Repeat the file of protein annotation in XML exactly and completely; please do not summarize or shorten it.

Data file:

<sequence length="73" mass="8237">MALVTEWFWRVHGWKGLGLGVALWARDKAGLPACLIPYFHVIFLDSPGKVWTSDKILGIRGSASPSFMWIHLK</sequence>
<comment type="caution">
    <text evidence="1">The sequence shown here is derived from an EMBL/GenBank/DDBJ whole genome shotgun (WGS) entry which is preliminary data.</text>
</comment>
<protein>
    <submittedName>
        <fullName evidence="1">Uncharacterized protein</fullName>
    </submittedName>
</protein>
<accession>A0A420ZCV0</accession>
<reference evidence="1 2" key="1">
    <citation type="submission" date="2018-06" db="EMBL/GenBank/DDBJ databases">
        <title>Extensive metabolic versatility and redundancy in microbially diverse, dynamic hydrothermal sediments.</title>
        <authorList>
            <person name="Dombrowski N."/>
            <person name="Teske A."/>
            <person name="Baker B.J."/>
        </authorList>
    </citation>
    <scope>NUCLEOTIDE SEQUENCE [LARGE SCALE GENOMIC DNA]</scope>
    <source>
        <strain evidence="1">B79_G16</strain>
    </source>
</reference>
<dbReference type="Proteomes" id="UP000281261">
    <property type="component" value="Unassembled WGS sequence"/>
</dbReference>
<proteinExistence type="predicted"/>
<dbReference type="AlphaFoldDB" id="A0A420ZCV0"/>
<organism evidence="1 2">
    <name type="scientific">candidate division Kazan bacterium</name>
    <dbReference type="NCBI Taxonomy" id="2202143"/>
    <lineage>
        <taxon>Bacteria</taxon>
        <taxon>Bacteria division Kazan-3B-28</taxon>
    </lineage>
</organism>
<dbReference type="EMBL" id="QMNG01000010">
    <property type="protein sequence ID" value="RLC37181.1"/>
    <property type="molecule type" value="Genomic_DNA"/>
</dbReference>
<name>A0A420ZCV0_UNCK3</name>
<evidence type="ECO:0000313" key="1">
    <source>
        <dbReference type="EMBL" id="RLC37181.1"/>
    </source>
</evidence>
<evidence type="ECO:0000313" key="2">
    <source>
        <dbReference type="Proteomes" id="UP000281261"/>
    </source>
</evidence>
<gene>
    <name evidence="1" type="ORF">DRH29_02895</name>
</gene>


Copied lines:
<sequence length="73" mass="8237">MALVTEWFWRVHGWKGLGLGVALWARDKAGLPACLIPYFHVIFLDSPGKVWTSDKILGIRGSASPSFMWIHLK</sequence>
<comment type="caution">
    <text evidence="1">The sequence shown here is derived from an EMBL/GenBank/DDBJ whole genome shotgun (WGS) entry which is preliminary data.</text>
</comment>
<protein>
    <submittedName>
        <fullName evidence="1">Uncharacterized protein</fullName>
    </submittedName>
</protein>
<accession>A0A420ZCV0</accession>
<reference evidence="1 2" key="1">
    <citation type="submission" date="2018-06" db="EMBL/GenBank/DDBJ databases">
        <title>Extensive metabolic versatility and redundancy in microbially diverse, dynamic hydrothermal sediments.</title>
        <authorList>
            <person name="Dombrowski N."/>
            <person name="Teske A."/>
            <person name="Baker B.J."/>
        </authorList>
    </citation>
    <scope>NUCLEOTIDE SEQUENCE [LARGE SCALE GENOMIC DNA]</scope>
    <source>
        <strain evidence="1">B79_G16</strain>
    </source>
</reference>
<dbReference type="Proteomes" id="UP000281261">
    <property type="component" value="Unassembled WGS sequence"/>
</dbReference>
<proteinExistence type="predicted"/>
<dbReference type="AlphaFoldDB" id="A0A420ZCV0"/>
<organism evidence="1 2">
    <name type="scientific">candidate division Kazan bacterium</name>
    <dbReference type="NCBI Taxonomy" id="2202143"/>
    <lineage>
        <taxon>Bacteria</taxon>
        <taxon>Bacteria division Kazan-3B-28</taxon>
    </lineage>
</organism>
<dbReference type="EMBL" id="QMNG01000010">
    <property type="protein sequence ID" value="RLC37181.1"/>
    <property type="molecule type" value="Genomic_DNA"/>
</dbReference>
<name>A0A420ZCV0_UNCK3</name>
<evidence type="ECO:0000313" key="1">
    <source>
        <dbReference type="EMBL" id="RLC37181.1"/>
    </source>
</evidence>
<evidence type="ECO:0000313" key="2">
    <source>
        <dbReference type="Proteomes" id="UP000281261"/>
    </source>
</evidence>
<gene>
    <name evidence="1" type="ORF">DRH29_02895</name>
</gene>